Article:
Lifestyles for Better Living

Great Reasons for Using Planter Boxes

Trees, flowers and other plants enhance the look of any home or business.

Using planter boxes makes gardening possible where enough space for a garden is not available. You can also create a more elegant landscaping design. They will enhance any entryway, patio or garden, especially some of the beautiful wood planter boxes.
A bench planter box combo can add elegance to any garden while serving multiple purposes.

In addition, many commercial establishments use beautiful planters to display their landscaping around their buildings.

Different plants like different types of soil and food in order to look their best. When using a nice planter box, You have total control of the soil and nutrients being used for your flowers and vegetables.

Remember, when using planter boxes, the soil will tend to dry out much faster than traditional gardens. So be sure the plants are getting all the water and other nutrients required.

Another advantage of planter boxes is their mobility.
You can place them in the sun, shade, patio, deck or garden. You also have the choice of small individual boxes or large heavy duty planters for shrubs or trees.

And of course, don’t forget about a window box and indoor planter box.

A high quality Redwood planter box will not rot or decay for 10 to 30 years, depending on the age of wood grain.

You can paint or stain the wood planters to complement the exterior of your home and so they will blend in with any landscape color. However, using a clear protective coat on redwood keeps them looking nice.

A quick power washing every 5 or 6 years will quickly clear away the accumulated grim, UV surface burning and the old sealant. When power washing, be careful not to spray to close to the surface or you may cut into the grain of the wood. Once it’s dry, you can smooth out any rough spots by lightly sanding if desired.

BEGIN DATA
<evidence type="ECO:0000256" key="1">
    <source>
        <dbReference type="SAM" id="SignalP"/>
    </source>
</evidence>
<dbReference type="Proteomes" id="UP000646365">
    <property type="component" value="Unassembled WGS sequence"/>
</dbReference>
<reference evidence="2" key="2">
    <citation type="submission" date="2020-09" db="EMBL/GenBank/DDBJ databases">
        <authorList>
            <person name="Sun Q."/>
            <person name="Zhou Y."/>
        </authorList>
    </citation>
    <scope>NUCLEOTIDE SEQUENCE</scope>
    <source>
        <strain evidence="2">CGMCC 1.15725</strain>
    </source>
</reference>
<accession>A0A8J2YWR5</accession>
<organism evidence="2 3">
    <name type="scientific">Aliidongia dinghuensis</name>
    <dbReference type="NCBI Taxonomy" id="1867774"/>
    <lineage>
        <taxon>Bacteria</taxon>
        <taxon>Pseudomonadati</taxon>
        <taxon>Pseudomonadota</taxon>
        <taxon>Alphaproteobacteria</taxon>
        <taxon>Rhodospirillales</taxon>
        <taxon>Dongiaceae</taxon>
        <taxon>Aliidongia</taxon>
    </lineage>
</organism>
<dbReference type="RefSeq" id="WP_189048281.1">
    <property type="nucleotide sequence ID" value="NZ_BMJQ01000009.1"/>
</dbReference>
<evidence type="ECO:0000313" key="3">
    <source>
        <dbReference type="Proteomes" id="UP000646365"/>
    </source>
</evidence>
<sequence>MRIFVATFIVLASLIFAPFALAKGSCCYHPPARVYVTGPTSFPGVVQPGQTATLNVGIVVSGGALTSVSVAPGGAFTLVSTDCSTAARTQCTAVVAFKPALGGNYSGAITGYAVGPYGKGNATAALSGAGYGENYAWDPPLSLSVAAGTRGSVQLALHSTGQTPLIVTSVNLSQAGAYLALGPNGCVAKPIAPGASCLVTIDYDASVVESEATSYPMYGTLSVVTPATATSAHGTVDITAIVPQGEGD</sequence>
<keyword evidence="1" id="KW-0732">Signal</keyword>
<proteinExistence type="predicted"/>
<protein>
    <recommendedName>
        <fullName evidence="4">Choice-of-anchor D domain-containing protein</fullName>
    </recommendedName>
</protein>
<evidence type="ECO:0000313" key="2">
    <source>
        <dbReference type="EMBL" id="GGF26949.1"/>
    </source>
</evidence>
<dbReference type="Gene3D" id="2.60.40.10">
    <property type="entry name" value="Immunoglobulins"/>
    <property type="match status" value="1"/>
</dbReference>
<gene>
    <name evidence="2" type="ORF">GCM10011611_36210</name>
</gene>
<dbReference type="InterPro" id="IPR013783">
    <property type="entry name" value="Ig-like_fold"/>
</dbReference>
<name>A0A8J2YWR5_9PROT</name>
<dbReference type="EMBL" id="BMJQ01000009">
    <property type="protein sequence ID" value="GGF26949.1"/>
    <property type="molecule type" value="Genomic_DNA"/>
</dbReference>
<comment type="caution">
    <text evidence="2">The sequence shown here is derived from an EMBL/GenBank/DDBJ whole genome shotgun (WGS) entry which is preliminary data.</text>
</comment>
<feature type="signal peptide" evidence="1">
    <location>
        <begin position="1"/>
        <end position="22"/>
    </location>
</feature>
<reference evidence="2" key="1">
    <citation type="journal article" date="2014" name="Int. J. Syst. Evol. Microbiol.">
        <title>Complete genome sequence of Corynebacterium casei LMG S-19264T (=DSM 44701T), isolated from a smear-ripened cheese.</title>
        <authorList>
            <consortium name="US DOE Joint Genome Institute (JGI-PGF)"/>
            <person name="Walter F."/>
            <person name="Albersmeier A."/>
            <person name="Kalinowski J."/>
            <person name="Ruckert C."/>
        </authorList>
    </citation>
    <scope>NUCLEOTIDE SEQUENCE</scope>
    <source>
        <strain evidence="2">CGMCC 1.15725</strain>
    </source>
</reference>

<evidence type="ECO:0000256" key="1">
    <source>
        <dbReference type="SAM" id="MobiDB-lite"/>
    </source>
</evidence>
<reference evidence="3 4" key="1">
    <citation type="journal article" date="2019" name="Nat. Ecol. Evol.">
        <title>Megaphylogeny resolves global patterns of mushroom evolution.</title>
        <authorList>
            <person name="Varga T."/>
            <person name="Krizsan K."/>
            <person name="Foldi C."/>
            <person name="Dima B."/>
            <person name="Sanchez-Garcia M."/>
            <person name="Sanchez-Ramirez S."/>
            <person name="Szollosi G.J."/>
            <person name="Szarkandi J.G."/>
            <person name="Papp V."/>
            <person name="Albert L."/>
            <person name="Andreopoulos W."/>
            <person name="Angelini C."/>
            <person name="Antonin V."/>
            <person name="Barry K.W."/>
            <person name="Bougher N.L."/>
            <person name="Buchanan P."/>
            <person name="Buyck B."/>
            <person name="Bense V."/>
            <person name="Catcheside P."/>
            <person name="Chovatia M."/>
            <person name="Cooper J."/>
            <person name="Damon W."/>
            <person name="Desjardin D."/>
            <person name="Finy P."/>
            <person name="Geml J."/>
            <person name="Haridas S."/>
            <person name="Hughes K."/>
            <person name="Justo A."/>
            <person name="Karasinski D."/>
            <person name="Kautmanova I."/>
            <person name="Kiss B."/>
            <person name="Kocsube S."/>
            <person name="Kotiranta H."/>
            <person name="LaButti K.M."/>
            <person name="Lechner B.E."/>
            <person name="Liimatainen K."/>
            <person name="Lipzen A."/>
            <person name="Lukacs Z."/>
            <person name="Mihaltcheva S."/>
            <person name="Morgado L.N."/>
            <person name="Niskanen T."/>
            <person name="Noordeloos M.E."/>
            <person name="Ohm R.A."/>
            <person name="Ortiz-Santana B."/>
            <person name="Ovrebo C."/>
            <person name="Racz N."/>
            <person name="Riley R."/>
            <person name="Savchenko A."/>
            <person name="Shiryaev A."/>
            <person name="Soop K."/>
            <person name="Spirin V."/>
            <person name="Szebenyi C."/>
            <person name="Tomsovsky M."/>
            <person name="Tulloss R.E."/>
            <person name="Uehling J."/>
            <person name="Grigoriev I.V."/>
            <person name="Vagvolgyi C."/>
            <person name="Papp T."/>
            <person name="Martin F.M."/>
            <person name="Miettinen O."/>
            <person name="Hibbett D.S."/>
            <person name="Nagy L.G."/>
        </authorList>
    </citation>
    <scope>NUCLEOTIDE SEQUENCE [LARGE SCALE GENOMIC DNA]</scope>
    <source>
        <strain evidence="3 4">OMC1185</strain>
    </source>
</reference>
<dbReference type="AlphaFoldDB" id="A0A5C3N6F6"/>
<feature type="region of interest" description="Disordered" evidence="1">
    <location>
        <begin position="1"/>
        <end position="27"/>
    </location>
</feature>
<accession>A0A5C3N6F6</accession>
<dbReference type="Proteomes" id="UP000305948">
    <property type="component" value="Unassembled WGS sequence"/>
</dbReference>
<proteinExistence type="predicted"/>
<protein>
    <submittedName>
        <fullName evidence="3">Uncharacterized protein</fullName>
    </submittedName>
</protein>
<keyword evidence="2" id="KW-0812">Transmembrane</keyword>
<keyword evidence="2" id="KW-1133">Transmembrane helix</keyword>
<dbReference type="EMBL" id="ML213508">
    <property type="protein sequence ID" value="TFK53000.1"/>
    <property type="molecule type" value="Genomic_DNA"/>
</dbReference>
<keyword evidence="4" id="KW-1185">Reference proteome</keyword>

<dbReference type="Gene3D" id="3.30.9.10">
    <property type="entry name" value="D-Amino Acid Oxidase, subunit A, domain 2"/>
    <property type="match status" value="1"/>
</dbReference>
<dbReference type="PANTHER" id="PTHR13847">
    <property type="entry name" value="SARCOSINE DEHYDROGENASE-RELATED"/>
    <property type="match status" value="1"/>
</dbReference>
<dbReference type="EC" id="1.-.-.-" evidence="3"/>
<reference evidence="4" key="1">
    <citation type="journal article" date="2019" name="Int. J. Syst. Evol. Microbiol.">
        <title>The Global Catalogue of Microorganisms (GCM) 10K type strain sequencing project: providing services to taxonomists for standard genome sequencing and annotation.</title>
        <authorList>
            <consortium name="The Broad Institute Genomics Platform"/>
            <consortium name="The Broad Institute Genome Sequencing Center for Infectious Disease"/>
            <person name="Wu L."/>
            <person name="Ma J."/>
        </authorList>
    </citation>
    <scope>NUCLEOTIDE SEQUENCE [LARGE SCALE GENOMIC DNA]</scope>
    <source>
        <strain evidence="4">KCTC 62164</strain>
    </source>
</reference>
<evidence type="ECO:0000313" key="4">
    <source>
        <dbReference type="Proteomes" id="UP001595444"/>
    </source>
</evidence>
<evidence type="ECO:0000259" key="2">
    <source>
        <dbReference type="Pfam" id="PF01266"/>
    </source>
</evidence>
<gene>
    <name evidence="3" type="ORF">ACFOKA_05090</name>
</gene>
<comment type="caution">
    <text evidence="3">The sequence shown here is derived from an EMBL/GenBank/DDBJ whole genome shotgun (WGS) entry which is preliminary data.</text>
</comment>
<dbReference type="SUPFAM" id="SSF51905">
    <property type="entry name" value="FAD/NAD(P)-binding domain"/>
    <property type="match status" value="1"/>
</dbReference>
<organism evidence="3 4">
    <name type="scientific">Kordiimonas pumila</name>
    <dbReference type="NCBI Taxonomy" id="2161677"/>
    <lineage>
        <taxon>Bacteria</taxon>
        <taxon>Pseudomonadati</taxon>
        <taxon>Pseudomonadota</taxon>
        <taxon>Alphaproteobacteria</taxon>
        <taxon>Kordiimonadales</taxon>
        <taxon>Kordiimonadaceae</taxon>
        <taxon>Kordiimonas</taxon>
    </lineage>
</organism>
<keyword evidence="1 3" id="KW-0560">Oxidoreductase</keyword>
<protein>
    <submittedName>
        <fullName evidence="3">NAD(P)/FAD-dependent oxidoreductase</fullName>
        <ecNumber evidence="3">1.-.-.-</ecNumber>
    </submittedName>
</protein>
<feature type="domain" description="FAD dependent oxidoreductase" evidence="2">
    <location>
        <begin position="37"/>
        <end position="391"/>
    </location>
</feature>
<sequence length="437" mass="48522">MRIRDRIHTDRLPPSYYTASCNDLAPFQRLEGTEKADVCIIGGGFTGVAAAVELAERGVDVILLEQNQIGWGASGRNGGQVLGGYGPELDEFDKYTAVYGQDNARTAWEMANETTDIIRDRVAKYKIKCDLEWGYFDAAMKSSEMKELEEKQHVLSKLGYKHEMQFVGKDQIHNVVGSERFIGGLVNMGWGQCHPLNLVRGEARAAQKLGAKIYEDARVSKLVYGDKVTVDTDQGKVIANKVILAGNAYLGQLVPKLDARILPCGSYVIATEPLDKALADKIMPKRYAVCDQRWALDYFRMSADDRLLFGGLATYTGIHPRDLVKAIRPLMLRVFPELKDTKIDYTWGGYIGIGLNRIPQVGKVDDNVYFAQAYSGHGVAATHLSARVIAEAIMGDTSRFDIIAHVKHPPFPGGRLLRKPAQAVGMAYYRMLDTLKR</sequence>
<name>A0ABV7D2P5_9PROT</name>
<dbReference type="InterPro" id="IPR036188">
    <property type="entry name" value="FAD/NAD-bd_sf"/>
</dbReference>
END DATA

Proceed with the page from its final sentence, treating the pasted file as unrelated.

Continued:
After sanding, choose any stain/sealant you like. I prefer a Transparent Premium Sealant for outdoor planter boxes. For indoor planters, I use a wax finish.

In year-round unprotected weather, planters may eventually develop a surface cracks from the expansion and contraction caused by changes of temperature and moisture. But, if your crack has a rough edge, take a few minutes to sand it smooth as mentioned above. After sanding, if you want the sanded area to match the rest of the furniture, power wash and then reseal.

If you want to keep wood looking like it did new, donít wait until it has faded completely. Every 18 months or so, take a few minutes and scratch up the surface with 2 sheets of sandpaper (100 and 220 sandpaper, Scratch lightly in the direction of the grain. Dust off and apply one coat of the finish. Wipe off the excess within 10 minutes to keep it from gumming up.

If you do this touch up, in four or five years the finish will accumulate and will no longer penetrate the wood. So, at that point, power wash the set to remove the accumulated finishes and start over